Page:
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My 1983 house has a Sylvania box, and it takes the common Murray/Siemens breakers. Two 15/15s will set you back $17. I don't know if it is Challenger, but I expect all early 80s Sylvanias used the same breakers. For about the same price you can get a quad breaker that lets you put two 240v circuits in 2 slots. That will probably be easier because you don't have to move anything, but you will probably have to go to an electrical supply house to buy it. You can buy a whole lot of breakers for the cost of a new installed panel. I take it you don't have central A/C or an electric dryer if your load is only 62a.

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Thanks for the tips on the breakers. That appears to be a possibility. However, looks like everone is suggesting an upgrade to 200 amps so will also consider that. I do have A/C as shown in the following load calculation. Did I miss anything?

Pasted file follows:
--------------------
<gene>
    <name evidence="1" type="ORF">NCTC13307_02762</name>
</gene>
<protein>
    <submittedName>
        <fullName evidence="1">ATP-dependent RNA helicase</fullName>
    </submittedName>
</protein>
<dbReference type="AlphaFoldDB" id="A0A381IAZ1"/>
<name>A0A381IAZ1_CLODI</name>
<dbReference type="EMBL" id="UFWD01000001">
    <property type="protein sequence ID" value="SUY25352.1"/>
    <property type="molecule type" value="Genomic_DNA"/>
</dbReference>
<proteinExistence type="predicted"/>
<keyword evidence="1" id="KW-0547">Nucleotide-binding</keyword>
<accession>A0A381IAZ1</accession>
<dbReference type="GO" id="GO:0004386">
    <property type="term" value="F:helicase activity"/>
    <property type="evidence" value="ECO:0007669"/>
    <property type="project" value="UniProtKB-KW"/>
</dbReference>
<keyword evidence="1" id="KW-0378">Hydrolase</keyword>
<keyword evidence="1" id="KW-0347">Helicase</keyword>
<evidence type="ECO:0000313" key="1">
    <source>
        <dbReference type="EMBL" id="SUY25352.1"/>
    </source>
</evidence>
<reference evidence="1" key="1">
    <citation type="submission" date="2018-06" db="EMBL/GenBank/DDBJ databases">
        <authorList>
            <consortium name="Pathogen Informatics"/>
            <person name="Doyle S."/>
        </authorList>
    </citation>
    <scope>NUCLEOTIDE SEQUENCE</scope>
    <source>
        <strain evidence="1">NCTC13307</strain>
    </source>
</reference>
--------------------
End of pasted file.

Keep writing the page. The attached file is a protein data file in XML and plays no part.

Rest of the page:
Unit                Watts
A/C - one 18,000 one 24000          3860 Dish Washer                 1500 Wall Oven                 3600 Computers                 500 25% of Largest Motor             300 Lighting Demand                 1500 Sq ft X 3 Va    4500     Small Appl 2 X 1500    3000     Laundry 1 X 1500    1500     1st 3000 @ 100%        3000     Remaining 6000 @ 35%    2100     Total Lighting Demand     5100
            Total Watts    14860
            Total Amps     61.9
Wade Lippman wrote:

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There are two reasons you might need a larger service.
You might simply not have enough amps available. Your house is small, and you have no big appliances, so that should not be a problem. Even if it is, you can always do it later just as well when you start popping the main breaker.